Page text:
New Year’s calls for a time of transition and celebration for the forthcoming of a new period of our lives. When did it become the time for gaining an unimaginable number of pounds and setting goals we probably won’t carry out? When we turn our attention to other countries, like Korea for instance, we see that there are so many other traditions that commemorate such a significant day. Let me present some of the popular traditions in Korea that symbolize the true meaning of New Year’s.
In Korea, family, love and honor are the strongest virtues in life, and it’s crucial to maintain a healthy relationship with each and every family member, no matter how close or distant they may be. So what better way to start the year than to reunite with the whole extended family? Many Asian families, including mine, consist of quite a number of people, and I, personally, was never too excited about wearing the uncomfortable hanbok (traditional Korean clothes) and bowing to people I barely knew. I remember that gender and marital status also used to influence which leg was kneeling. Sometimes, the elders would respond and summarize your achievements during the past year, so if you didn’t have sturdy legs, they would fall asleep. On a more positive note, the elders I bowed to would hand me an envelope full of money for wishing them health and prosperity. Now that many years have passed, I understand that wishing my elders luck and blessings in the next year is an honor and privilege I am fortunate to carry out.
With a new year coming, a delicious meal approaches. In Korea, there are so many dishes that symbolize this uplifting holiday. For instance, there is japchae (seasoned glass noodles stir fried with various vegetables), manduguk (steamed dumpling soup), shikhye (sweet rice drink) and one of my personal favorites, hobak jun (pan fried zucchini pancakes). But the dish most widely known as the staple food symbolizing New Year’s is ddukguk. Ddukguk is a soup filled with oval-shaped dduk (Korean rice cakes), chopped tofu, thinly sliced scrambled eggs and sprinkled with roasted seaweed pieces. When I was younger, I was told that I had to eat nine pieces of dduk in order to turn nine years old. There are many variations of this notion, but to me, I always thought my mom made it up in order for my sisters and me to eat all my food — but to my surprise, finishing a whole bowl of ddukguk in order to grow one year older has always been a tradition.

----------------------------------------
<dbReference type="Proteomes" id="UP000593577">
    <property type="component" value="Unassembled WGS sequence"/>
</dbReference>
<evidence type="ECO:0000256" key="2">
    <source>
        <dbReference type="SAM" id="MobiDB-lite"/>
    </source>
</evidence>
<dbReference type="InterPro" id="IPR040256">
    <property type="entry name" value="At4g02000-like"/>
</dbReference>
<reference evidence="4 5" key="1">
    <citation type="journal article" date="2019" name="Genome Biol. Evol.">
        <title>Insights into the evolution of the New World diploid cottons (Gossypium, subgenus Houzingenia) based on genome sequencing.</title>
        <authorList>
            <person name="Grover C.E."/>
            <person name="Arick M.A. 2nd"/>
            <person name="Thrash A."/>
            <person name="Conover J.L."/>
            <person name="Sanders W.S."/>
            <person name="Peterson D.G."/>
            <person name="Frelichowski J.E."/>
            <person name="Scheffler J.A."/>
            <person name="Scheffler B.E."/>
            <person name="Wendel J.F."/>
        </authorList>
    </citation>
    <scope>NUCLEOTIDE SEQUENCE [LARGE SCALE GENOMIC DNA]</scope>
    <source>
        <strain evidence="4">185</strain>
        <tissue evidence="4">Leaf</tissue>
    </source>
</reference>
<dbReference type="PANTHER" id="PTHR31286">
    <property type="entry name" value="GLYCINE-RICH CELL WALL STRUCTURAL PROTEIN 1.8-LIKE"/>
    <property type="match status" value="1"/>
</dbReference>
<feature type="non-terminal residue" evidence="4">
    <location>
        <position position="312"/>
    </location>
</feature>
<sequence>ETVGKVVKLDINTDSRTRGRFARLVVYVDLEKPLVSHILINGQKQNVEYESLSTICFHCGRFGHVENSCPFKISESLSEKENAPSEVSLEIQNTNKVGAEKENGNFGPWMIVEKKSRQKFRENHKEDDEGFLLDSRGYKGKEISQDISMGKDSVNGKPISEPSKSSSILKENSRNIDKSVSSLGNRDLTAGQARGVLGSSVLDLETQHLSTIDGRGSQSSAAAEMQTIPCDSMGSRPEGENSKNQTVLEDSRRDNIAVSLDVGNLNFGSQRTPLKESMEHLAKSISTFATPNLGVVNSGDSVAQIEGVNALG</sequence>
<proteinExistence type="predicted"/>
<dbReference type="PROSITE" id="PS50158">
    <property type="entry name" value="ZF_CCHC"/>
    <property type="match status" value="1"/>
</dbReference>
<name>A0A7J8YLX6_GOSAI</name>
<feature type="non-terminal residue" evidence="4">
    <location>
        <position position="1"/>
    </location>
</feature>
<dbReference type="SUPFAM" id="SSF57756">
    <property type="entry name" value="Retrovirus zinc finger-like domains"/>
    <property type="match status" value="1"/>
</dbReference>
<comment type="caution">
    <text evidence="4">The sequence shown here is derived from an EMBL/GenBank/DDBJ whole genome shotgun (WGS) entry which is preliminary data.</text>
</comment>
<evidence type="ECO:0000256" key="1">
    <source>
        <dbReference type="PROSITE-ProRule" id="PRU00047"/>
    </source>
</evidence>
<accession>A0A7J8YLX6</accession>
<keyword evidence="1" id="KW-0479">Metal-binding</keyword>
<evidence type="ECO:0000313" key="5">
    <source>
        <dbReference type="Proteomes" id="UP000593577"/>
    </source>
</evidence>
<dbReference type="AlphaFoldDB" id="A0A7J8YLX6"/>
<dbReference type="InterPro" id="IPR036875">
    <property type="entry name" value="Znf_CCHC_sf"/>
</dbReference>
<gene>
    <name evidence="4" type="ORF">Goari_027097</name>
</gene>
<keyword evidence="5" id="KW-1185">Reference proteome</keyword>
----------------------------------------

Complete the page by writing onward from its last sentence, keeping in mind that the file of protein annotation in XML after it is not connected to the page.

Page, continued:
After the grand feast, it’s time for game night, a time of fun and competition. But why play plain old board games on the day of restoration and new comings? Yutnori is one of the only traditional games, played during New Year’s, that has remained in Korea. The game requires four wooden sticks, usually around seven to eight inches long. One side of the stick is round and has a design, like a Chinese character or symbol, written on it. The other side is flat and only one of the four sticks is labeled with “벡도” (back one) or “X.” There is also a game board with a layout similar to the American game Sorry. Like Sorry, the objective of the game is to get all four spawn figures, usually coins or stones, around the board before the other team gets you. Yutnori is usually played with a large group of people, who are then split into groups. Instead of throwing die to determine how many steps you take, the four sticks are thrown on a blanket placed on the floor. If a stick falls out of the blanket, you get a zero and lose a turn. So you can imagine how this game can take all night. Playing with aggressive family members makes it that much more fun and intriguing.
New Year’s can mean so many things to someone. The start of a new chapter in life, the growth of a successful journey or the ongoing struggle one may face. But one thing for certain is that there is always going to be a time to release any resentment or regrets we might hold so that we can welcome whatever lies ahead. So during this time, we need to embrace all that the new year offers, and take it as an opportunity to celebrate new beginnings.